Shattered Glass


          Before Jayson Blair shook up the journalistic establishment by creating
  fictional articles for
The New York Times, there were several other prominent
  cases. In the 1980s, Janet Cooke won a Pulitzer Prize for an article about an
  eight-year-old heroin addict that was a complete fabrication. In the 90s,
  Stephen Glass penned numerous columns for
The New Republic that later
  turned out to be the creation of his imagination. No one ever made a movie
  or TV show about Cooke (even though she wrote a screenplay), but there are
  plans for a drama based on the Blair fiasco (as well as the "ripped from the
  headlines" episodes of TV's
LAW & ORDER). Glass, however, has the dubious
  distinction of serving as the subject of a big screen drama,
SHATTERED GLASS,
  written and directed by novice filmmaker Billy Ray.

          In the last thirty years or so, there really haven't been that many
  successful films built around journalists. Perhaps the one everyone points
  to is
ALL THE PRESIDENT'S MEN, which detailed the leg work done by
  
Washington Post reporters Bob Woodward and Carl Bernstein on the Watergate            
   scandal. Subsequently, there was the occasional dramas like
THE PAPER
  or ABSENCE OF MALICE. With the rise of the celebrity culture since the
  1980s, journalism has been suffering. It's no secret that fewer people are
  actually reading newspapers and weighty magazines so for a first-time
  director to tackle such a tale is either foolhardy or brilliant -- or a little of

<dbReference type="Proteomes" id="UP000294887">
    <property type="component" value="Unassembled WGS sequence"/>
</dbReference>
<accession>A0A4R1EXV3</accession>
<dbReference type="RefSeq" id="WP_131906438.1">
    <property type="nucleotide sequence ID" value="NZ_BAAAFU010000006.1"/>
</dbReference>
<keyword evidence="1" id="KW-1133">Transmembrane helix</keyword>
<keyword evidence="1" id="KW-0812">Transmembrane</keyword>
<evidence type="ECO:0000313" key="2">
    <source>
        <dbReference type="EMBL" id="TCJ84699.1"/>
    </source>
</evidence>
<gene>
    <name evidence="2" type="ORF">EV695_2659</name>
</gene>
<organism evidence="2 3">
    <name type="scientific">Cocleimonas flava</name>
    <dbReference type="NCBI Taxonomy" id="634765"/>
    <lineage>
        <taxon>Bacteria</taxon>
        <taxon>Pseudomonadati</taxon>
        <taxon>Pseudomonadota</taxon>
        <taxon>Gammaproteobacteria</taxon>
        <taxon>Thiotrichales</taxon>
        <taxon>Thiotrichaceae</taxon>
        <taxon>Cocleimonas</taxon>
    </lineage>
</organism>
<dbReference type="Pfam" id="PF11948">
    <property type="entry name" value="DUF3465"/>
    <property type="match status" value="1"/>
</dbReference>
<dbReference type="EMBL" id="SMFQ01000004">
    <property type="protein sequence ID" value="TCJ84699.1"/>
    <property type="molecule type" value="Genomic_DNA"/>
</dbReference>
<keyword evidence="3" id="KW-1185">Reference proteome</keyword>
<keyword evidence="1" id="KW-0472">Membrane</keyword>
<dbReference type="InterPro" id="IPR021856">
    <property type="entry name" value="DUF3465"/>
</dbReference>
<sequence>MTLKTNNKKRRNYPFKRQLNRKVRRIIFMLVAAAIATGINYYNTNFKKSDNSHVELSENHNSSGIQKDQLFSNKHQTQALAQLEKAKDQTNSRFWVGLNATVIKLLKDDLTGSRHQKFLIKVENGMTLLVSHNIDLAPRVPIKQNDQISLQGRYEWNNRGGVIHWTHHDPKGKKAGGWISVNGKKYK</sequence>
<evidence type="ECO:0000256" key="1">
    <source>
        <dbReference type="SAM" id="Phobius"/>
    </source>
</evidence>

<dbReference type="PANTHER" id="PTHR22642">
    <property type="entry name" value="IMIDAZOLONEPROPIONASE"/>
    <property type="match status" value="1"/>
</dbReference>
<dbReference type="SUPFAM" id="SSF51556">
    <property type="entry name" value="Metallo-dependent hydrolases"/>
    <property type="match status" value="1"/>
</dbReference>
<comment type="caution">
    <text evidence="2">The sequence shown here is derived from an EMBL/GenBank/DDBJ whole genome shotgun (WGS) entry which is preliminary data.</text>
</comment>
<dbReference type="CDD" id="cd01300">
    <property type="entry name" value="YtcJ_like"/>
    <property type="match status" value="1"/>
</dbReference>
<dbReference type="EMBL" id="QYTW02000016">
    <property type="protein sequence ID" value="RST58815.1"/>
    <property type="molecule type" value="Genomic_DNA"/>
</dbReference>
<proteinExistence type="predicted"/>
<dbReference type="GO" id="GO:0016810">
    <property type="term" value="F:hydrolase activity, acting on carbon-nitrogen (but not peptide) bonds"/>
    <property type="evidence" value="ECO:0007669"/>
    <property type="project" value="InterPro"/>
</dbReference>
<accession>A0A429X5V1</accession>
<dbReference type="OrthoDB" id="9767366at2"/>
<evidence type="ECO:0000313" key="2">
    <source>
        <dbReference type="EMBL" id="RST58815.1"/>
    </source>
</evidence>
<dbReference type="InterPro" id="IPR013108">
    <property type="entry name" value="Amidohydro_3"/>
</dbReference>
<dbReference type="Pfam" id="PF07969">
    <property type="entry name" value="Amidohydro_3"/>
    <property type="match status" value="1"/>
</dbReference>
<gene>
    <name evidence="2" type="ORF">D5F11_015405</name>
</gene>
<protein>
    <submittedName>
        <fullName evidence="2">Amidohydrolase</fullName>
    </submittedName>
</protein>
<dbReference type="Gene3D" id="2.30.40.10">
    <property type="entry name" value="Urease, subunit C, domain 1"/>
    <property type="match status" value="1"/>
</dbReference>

both in Ray's case.

          The script, inspired by Buzz Bissinger's
Vanity Fair article, traces the
  trajectory of Stephen Glass' rise and fall at
The New Republic. Fresh out of
  college and supremely ambitious, Glass (superbly played by Hayden Christensen)
  exudes charm and charisma, doling out compliments to the staff and generally
  ingratiating himself. During story pitch meetings, he regales his colleagues with
  seemingly tall tales then coyly announces "I probably won't use it," knowing full
  well that the editors will want the story. Through his duplicity, Glass manages
  to circumvent the magazines labyrinthine structure of editors, fact checkers and
  lawyers. More than half of Glass' magazine pieces (27 out of 41) contained
  fabrications. (The film doesn't even delve into whether the other freelance pieces
  he provided for
George and Rolling Stone, among others contained any factual
  errors.)

          Glass managed to hoodwink the majority of his co-workers, including his
  editor and mentor, the late Michael Kelly (played by Hank Azaria). It was only
  after Kelly was fired from the magazine and Chuck Lane (the excellent Peter
  Sarsgaard) was promoted that things began to unravel. Glass wrote a piece
  about computer hacker hired by a startup company that drew the attention of
  Adam Penenberg (Steve Zahn), a journalist for the online edition of
Forbes.
  When Penenberg could confirm several key facts (like the existence of both
  the California-based computer company and the hacker), he contacted Lane.
  Kelly allowed Glass leeway in his work, but Lane proved to be more of a
  stickler for the details and his dogged pursuit of the truth eventually leads
  to the denouement.

          SHATTERED GLASS raises serious issues about the veracity of all
  reportage. While most journalism has a slant (despite all the disclaimers
  to the contrary), one would hope that the facts one is reading are correct.
  As the Blair case recently proved, even the most prestigious bastion of
  news can fall prey to the cunning and deceit of one individual.



                                  Rating:                 B+
                                  MPAA Rating:        PG-13 for language, sexual references
                                                                     and brief drug use
                                  Running time:       103 mins.


                                  Viewed at the Angelika Film Center
© 2005 by C. E. Murphy. All Rights Reserved.